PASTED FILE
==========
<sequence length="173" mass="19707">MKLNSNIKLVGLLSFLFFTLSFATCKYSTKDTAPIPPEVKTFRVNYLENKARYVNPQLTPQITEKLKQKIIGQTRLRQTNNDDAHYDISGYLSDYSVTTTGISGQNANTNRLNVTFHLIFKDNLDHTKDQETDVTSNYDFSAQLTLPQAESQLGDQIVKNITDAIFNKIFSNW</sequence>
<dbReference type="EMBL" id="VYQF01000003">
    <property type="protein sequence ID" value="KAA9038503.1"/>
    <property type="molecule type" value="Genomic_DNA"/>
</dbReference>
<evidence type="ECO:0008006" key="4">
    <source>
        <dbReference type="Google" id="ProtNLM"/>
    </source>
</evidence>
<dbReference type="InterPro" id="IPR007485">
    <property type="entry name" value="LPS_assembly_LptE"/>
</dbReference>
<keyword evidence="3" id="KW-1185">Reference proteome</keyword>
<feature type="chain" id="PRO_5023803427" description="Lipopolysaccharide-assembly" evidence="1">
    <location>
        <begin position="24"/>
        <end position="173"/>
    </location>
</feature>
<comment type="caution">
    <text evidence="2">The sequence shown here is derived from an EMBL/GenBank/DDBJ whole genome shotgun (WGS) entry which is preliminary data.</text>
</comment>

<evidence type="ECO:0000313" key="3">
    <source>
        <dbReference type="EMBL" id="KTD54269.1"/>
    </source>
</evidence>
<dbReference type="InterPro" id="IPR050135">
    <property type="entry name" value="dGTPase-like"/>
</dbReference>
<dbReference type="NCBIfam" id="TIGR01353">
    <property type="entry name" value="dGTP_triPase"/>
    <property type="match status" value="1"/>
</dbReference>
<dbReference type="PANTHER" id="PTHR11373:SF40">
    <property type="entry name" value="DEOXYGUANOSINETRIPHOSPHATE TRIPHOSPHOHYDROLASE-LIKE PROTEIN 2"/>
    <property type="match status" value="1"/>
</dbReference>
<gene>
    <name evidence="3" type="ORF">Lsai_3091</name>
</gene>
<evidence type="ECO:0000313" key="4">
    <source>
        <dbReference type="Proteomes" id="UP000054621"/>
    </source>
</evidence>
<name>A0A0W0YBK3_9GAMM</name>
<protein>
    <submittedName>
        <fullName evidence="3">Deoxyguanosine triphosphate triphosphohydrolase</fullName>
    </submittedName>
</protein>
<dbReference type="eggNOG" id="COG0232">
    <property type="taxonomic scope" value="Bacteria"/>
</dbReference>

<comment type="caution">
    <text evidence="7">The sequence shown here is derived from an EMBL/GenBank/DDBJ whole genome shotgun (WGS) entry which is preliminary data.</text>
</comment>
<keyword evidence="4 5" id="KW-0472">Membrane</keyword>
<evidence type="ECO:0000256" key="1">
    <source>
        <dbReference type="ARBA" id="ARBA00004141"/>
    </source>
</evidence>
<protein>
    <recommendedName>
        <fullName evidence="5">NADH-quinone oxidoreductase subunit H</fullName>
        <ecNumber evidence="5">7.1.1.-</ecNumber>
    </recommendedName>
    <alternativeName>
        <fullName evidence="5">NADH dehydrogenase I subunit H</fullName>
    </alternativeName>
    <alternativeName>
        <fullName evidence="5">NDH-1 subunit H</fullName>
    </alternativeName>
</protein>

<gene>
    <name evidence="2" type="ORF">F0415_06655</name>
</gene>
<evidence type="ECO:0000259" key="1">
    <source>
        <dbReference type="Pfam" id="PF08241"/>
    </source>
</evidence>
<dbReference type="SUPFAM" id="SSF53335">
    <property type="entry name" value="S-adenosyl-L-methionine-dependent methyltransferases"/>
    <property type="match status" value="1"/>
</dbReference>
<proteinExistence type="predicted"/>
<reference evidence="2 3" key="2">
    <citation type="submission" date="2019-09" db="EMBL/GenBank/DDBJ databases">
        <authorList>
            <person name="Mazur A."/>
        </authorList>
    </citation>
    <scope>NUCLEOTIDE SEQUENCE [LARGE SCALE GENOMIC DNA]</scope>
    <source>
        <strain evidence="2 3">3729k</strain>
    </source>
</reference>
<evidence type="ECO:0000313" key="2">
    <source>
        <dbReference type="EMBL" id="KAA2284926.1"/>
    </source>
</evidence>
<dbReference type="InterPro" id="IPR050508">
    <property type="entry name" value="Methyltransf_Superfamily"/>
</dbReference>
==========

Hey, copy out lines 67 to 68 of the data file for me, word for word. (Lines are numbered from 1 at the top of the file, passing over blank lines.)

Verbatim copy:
    <recommendedName>
        <fullName evidence="5">NADH-quinone oxidoreductase subunit H</fullName>